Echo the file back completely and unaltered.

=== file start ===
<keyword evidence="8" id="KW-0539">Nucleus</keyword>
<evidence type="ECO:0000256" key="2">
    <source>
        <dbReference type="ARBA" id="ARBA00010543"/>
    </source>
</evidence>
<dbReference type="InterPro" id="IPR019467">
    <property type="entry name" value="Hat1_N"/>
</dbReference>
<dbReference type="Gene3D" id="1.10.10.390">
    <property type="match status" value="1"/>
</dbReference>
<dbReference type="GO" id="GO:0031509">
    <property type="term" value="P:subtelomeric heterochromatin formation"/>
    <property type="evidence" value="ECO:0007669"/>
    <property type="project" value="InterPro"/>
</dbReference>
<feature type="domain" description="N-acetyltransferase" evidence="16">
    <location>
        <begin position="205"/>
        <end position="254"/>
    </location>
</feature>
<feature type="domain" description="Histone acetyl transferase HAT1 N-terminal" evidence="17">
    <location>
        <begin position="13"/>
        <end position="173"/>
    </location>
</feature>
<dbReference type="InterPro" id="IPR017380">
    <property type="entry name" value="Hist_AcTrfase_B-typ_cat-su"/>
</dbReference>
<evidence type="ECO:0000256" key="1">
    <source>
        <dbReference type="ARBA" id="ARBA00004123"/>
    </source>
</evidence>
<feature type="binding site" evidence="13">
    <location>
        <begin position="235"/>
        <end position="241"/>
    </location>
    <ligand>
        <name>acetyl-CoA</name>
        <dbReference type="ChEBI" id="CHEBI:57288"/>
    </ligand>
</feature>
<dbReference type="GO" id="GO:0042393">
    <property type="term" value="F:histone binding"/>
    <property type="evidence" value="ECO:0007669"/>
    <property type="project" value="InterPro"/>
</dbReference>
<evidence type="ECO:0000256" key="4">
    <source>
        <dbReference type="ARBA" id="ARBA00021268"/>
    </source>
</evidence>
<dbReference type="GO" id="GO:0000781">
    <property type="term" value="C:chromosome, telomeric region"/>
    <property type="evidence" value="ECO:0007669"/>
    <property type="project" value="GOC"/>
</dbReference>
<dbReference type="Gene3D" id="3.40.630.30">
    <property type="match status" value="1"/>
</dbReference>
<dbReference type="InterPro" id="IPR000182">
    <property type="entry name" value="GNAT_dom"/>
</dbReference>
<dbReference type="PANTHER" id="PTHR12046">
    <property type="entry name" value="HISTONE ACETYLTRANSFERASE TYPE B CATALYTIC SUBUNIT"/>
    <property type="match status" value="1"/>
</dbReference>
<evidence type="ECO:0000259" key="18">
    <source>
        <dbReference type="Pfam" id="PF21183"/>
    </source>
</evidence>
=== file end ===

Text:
<keyword evidence="8" id="KW-0539">Nucleus</keyword>
<evidence type="ECO:0000256" key="2">
    <source>
        <dbReference type="ARBA" id="ARBA00010543"/>
    </source>
</evidence>
<dbReference type="InterPro" id="IPR019467">
    <property type="entry name" value="Hat1_N"/>
</dbReference>
<dbReference type="Gene3D" id="1.10.10.390">
    <property type="match status" value="1"/>
</dbReference>
<dbReference type="GO" id="GO:0031509">
    <property type="term" value="P:subtelomeric heterochromatin formation"/>
    <property type="evidence" value="ECO:0007669"/>
    <property type="project" value="InterPro"/>
</dbReference>
<feature type="domain" description="N-acetyltransferase" evidence="16">
    <location>
        <begin position="205"/>
        <end position="254"/>
    </location>
</feature>
<feature type="domain" description="Histone acetyl transferase HAT1 N-terminal" evidence="17">
    <location>
        <begin position="13"/>
        <end position="173"/>
    </location>
</feature>
<dbReference type="InterPro" id="IPR017380">
    <property type="entry name" value="Hist_AcTrfase_B-typ_cat-su"/>
</dbReference>
<evidence type="ECO:0000256" key="1">
    <source>
        <dbReference type="ARBA" id="ARBA00004123"/>
    </source>
</evidence>
<feature type="binding site" evidence="13">
    <location>
        <begin position="235"/>
        <end position="241"/>
    </location>
    <ligand>
        <name>acetyl-CoA</name>
        <dbReference type="ChEBI" id="CHEBI:57288"/>
    </ligand>
</feature>
<dbReference type="GO" id="GO:0042393">
    <property type="term" value="F:histone binding"/>
    <property type="evidence" value="ECO:0007669"/>
    <property type="project" value="InterPro"/>
</dbReference>
<evidence type="ECO:0000256" key="4">
    <source>
        <dbReference type="ARBA" id="ARBA00021268"/>
    </source>
</evidence>
<dbReference type="GO" id="GO:0000781">
    <property type="term" value="C:chromosome, telomeric region"/>
    <property type="evidence" value="ECO:0007669"/>
    <property type="project" value="GOC"/>
</dbReference>
<dbReference type="Gene3D" id="3.40.630.30">
    <property type="match status" value="1"/>
</dbReference>
<dbReference type="InterPro" id="IPR000182">
    <property type="entry name" value="GNAT_dom"/>
</dbReference>
<dbReference type="PANTHER" id="PTHR12046">
    <property type="entry name" value="HISTONE ACETYLTRANSFERASE TYPE B CATALYTIC SUBUNIT"/>
    <property type="match status" value="1"/>
</dbReference>
<evidence type="ECO:0000259" key="18">
    <source>
        <dbReference type="Pfam" id="PF21183"/>
    </source>
</evidence>